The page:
Arts and Entertainment



Published:

(page 7 of 8)

MUSIC

 

 

Mutemath

In the tradition of YouTube darlings OK Go, Mutemath initially reached a wider audience through a painstakingly choreographed music video. The New Orleans-based alternative rock quartet were filmed playing their first single, “Typical,” backward, an undertaking that took three weeks to pull off. Mutemath’s third album, Odd Soul, was released in October and delves into the members’ eccentric Christian upbringing, while further exploring elements of Zeppelin-esque psychedelia and garage rock. 7 p.m. March 2. $40.

St. Andrew’s Hall, 431 E. Congress, Detroit; 313-961-8137.

 

The Black Keys & Arctic Monkeys

Dan Auerbach and Patrick Carney, the blues revival duo who comprise the Black Keys, have come a long way from Carney’s Akron, Ohio, basement where they recorded their debut album, The Big Come Up, in 2001. Having since moved to Nashville, the duo released the Grammy Award-winning album Brothers (Best Alternative Music Album), and sold out Madison Square Garden in 15 minutes. Talk about a big come-up. 8 p.m. March 3. $76-$92 and up.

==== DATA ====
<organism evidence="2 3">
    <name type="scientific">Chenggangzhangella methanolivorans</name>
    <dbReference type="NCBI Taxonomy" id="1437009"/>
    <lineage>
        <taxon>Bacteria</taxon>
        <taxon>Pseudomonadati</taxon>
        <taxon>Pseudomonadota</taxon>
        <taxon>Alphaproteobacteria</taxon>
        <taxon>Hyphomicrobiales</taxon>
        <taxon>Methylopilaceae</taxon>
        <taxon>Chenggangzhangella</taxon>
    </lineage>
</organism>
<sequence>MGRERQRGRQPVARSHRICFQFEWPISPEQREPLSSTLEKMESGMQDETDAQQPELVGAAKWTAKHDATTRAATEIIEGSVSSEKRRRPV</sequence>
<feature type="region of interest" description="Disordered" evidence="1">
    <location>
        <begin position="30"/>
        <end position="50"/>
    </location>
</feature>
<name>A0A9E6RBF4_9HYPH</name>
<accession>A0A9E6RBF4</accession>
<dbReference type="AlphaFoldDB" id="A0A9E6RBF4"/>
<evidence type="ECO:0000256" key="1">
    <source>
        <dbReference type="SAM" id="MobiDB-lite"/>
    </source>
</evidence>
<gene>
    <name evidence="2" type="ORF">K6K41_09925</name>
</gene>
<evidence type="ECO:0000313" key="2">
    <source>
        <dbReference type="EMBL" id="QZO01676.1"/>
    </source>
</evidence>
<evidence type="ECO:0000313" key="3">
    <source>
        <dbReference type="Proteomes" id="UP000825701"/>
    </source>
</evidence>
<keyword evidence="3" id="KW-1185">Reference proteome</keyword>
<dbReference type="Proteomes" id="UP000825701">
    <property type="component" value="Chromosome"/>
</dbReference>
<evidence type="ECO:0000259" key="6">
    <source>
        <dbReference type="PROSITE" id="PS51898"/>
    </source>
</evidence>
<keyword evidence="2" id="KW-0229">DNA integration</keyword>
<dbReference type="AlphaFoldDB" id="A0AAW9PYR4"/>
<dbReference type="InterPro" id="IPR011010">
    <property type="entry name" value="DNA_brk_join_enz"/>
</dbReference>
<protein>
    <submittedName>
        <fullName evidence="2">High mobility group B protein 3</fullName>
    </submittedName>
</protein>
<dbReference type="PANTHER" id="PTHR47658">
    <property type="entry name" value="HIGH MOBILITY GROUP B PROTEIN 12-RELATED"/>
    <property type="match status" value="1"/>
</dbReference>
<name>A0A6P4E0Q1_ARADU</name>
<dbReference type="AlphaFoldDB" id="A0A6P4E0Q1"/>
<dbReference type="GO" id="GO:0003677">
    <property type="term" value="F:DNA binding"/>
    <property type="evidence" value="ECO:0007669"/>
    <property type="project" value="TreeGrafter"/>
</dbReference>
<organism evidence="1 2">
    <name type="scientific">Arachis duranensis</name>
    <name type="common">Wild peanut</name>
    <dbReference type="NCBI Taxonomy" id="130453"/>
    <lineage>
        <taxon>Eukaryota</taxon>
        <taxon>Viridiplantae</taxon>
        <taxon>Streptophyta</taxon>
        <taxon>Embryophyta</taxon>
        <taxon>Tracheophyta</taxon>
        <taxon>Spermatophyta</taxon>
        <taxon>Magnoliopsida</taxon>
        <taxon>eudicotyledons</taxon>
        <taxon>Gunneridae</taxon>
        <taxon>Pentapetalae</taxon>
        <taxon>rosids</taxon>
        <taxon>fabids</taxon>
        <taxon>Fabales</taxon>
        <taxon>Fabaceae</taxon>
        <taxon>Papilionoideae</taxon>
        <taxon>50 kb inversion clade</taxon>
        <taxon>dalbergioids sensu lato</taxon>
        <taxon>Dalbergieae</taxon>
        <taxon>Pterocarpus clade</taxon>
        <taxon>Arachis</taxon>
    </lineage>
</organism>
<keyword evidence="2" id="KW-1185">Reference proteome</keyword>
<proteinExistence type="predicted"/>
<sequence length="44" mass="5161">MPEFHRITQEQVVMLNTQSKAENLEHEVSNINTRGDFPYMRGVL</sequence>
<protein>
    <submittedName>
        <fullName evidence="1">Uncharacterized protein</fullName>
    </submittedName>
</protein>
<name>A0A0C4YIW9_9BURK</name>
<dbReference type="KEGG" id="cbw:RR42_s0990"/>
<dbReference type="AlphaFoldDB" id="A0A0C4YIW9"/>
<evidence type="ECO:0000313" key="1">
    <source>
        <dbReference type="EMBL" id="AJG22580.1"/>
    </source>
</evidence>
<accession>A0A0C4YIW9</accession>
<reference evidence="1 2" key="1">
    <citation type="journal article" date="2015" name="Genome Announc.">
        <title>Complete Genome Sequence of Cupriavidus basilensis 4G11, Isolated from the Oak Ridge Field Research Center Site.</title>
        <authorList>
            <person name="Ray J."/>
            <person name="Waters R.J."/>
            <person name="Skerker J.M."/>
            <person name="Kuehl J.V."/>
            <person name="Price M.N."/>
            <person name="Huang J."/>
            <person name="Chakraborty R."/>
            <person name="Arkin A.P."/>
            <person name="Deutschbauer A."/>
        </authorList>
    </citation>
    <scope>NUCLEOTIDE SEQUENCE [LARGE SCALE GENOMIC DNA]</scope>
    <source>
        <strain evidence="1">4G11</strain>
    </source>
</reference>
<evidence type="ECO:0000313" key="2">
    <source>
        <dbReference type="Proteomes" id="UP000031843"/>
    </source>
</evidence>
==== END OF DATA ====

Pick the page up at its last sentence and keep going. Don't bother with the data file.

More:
Joe Louis Arena, 600 Civic Center Dr., Detroit; 313-983-6606.

 

Hot Tuna

Keeping track of all the acts that resulted from the splintering of Jefferson Airplane can be a daunting task. What’s the difference between Jefferson Starship and Starship? No matter. Hot Tuna’s story is pretty simple: Two original Airplane members started playing traditional blues songs during their main band’s hiatus in 1969. And while Hot Tuna has gone through its own share of starts and stops over the last four decades, the band is currently undergoing a period of solid activity, having released its first album in 20 years last April. 8 p.m. March 6. $35.

The Ark, 316 S Main, Ann Arbor; 734-761-1800.

 

Gomez

Don’t worry, Justin Bieber, your girl hasn’t dropped the “Selena” to join the single-named diva club populated by Madonna and Cher. Rather, Gomez is a versatile rock group made up of five unassuming English chaps who have been playing together since Alex Russo was in diapers (1997). In addition to traditional instruments, three of the members of Gomez share vocal duties, and four write songs. You’d think so much back-and-forth would cause tension, but the band’s members have remained consistent since forming in 1996. (Pay attention, Jefferson Starship.) 7 p.m. March 8. $29.